– How the film utilizes a wide range of footage, from purpose-shot documentary footage to “archival footage” taken from variety TV shows to found footage.
    – The pacing of the film managed to keep me engaged throughout the nearly 2 hours runtime.
    – The found footage elements are sparse, but woven into the film with great effect.
    – The story comes together nicely in the end, but still leaves a few things open to interpretation.

    What I didn’t like:
    – I’m still unsure whether this was something I didn’t like, but the filmmakers would go back and freeze the video footage on certain key elements to make sure the viewer didn’t miss them; I wonder if it would have been more effective to just let the viewer wonder if they just saw what they thought they saw. (Again, not sure this is a real drawback, though)
    – ^That’s all I got.

  7. Day 3: Holidays (2016)

    ————SPOILERS BELOW————
    Um…….where should I begin here? Haha. Holidays is a horror anthology of 8 horror stories focusing on, wait for it, holidays. Initially I thought I would rate the movie as a whole, but rating each segment makes more sense, as I enjoyed some (waaaaaay) more than others.

    Valentine’s Day: Very Carrie-esque (without the telekinesis). A high school girl is bullied by members of her swim team. She has illusions that her swim coach is in love with her. Her swim coach, who is in need of a new heart, takes pity on her and sends her a valentine, which leads her to believe that she was correct in her assumption. She follows the girl who bullies her the most, and kills her in the woods. She then arrives on the doorstep of her swim coach, clutching the bully’s heart in her hands. My rating: A solid start to the film, 7.5/10.

    St. Patrick’s Day: I’ll start this by saying that I had no idea snakes were in any way involved with St. Patrick’s Day. Learn something new everyday. Anyhoo, a young teacher becomes pregnant, only to find out that she is having a…serpent. A student in her class is apparently involved with this snake business, and I think I blocked most of this one out, because all I remember next is the teacher in the tub, giving birth to a big ass snake. Rosemary’s Baby was name-dropped in this segment and I think rightly so. My rating: Things are starting to get weird and icky in this film, but I still enjoyed this segment. 7/10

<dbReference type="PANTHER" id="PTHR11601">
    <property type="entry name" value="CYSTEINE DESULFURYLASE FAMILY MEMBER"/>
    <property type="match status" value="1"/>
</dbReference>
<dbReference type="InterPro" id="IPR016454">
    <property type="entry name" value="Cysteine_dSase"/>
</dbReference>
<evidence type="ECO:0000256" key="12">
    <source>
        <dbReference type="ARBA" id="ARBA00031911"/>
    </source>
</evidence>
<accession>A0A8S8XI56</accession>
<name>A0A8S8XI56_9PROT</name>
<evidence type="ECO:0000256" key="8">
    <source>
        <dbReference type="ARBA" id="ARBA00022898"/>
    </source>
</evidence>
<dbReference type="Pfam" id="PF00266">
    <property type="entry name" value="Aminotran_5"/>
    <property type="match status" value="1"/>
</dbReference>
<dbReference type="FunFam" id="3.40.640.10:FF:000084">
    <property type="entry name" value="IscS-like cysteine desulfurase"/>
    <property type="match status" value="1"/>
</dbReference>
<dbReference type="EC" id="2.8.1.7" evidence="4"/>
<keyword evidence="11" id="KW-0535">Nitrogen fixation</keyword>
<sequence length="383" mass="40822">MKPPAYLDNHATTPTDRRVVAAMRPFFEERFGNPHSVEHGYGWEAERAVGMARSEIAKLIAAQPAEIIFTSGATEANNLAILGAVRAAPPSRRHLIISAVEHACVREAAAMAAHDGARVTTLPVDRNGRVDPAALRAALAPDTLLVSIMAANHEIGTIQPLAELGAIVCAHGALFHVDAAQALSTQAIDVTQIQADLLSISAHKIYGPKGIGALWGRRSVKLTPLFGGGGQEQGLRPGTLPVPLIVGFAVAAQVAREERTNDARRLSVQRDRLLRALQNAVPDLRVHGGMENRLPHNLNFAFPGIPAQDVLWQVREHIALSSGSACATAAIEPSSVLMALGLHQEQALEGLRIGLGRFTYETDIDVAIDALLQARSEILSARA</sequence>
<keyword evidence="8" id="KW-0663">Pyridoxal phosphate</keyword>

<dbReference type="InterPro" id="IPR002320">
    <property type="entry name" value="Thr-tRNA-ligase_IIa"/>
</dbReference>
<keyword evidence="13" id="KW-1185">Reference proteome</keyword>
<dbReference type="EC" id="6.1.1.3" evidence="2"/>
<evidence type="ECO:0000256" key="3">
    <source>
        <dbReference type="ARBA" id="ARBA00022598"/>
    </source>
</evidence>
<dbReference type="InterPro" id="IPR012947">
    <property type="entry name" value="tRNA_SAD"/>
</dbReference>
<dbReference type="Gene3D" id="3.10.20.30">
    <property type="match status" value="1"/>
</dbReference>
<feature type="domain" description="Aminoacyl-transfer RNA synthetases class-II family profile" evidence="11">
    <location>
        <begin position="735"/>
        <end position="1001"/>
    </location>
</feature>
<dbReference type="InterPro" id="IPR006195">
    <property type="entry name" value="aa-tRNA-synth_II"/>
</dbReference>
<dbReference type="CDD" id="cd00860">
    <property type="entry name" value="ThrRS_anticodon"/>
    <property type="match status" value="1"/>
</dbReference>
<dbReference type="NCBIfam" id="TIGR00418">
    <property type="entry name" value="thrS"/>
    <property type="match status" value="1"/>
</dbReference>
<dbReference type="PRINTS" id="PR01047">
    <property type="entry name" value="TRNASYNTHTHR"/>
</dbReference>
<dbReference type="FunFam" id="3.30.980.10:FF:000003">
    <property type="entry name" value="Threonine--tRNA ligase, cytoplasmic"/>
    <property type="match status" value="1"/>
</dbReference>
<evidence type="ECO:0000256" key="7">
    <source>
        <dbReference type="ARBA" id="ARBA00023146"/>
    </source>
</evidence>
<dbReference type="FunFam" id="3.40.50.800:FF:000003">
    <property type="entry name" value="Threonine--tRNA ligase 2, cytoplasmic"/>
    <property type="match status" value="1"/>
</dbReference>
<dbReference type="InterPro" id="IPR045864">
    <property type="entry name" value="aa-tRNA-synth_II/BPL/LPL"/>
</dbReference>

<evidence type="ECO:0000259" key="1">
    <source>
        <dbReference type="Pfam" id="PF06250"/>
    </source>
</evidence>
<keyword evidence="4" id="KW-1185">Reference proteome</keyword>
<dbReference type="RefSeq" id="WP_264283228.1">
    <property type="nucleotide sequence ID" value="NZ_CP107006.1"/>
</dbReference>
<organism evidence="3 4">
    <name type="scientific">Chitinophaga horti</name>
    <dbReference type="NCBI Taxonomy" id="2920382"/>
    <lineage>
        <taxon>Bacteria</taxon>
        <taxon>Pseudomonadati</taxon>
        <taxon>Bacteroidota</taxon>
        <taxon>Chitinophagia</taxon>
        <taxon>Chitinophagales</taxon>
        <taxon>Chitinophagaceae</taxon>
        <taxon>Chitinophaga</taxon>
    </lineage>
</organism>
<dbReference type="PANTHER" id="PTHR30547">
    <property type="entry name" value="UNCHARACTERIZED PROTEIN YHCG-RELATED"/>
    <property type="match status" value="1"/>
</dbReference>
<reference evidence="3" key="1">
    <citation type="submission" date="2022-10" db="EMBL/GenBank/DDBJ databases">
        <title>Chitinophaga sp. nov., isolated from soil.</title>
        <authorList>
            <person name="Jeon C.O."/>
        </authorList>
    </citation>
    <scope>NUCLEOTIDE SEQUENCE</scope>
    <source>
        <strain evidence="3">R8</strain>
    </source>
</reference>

Easter: I don’t even know what to say about this segment. The Easter Bunny is apparently a mixture between a rabbit, zombie, and Jesus. I’ve never seen anything quite like it. I hated this segment, so I rated it a 2/10.

    Mother’s Day: A woman becomes pregnant every time she has sex. She is abducted by a coven of witches who cannot conceive and is held out in the desert until she gives birth to….something. Yikes. 5/10.

    Father’s Day: This one could have been my favorite segment. A girl (Jocelin Donahue from The House of the Devil) receives a cassette tape from her estranged father, who is apparently to talking to her as a child on the tape. The tension builds to the end and then…what? Really unsure of what the writer was trying to convey but they didn’t pull it off very well. I still give it a 6/10.

    Halloween (directed by Kevin Smith): A sicko is running an internet web cam sex business and upsets his girls on Halloween. He finds himself in a room with a vibrator in his, um, behind, that is connected to a car battery. His girls are watching him on the web cam and zap him with the vibrator when he says something they don’t like. I wasn’t crazy about this one, but I like the idea that karma is a bitch. 5.5/10

    Christmas: Pete (the always amazing Seth Green) is the parent who waits until the last minute to buy his kid the coveted Christmas present they’ve asked for, which is a virtual reality device. The guy in the store before him purchases the last one and he follows him out to the parking lot trying to get him to sell the device. The man refuses and leaves. Pete finds the man dying in the parking lot, clutching at his pills. Instead of helping him, Pete grabs the VR device from the man’s car and lets him die. Long story short, he and his wife see interesting thoughts and visions from the other in the VR device. This one is my favorite, and I give it a 9/10.

    New Year’s Eve: A psychopath hooks up with a young woman on New Year’s Eve and has dinner with her. It’s a terribly awkward date, but she keeps it going and even invites him back to her apartment to watch the ball drop. At her apartment, the man goes to the restroom, preparing to kill her. Here he finds a medicine cabinet and tub full of body parts in a cool little twist. She breaks into the bathroom and they scuffle. She kills him with an axe to the head. Unexpected ending and I dug it. 8/10.

    I was initially repulsed by this film. I didn’t know what to think or say about it, but now that I’ve had time to digest what I saw I think I will end up revisiting this one. It’s a good one for the Halloween season and I call it a rental.

  8. Day 3: The Last Man on Earth (1964)
    Rating: 7/10

    This was my first time watching this film and I loved it! I put it off for so long because the premise seemed boring but there’s more action and horror than I thought.

  9. Day 3 – Cold Prey

    A reasonably good slasher movie in a fun location with likable enough characters. Slasher movies are rare in the new millennium, and this is one of the better ones. For me though, it’s not unique enough for it to really be special or memorable in my mind. I do worry that the absolutely atrocious English dubs on this film detracted from my experience. If you can find it, watch this movie in its original language with subtitles.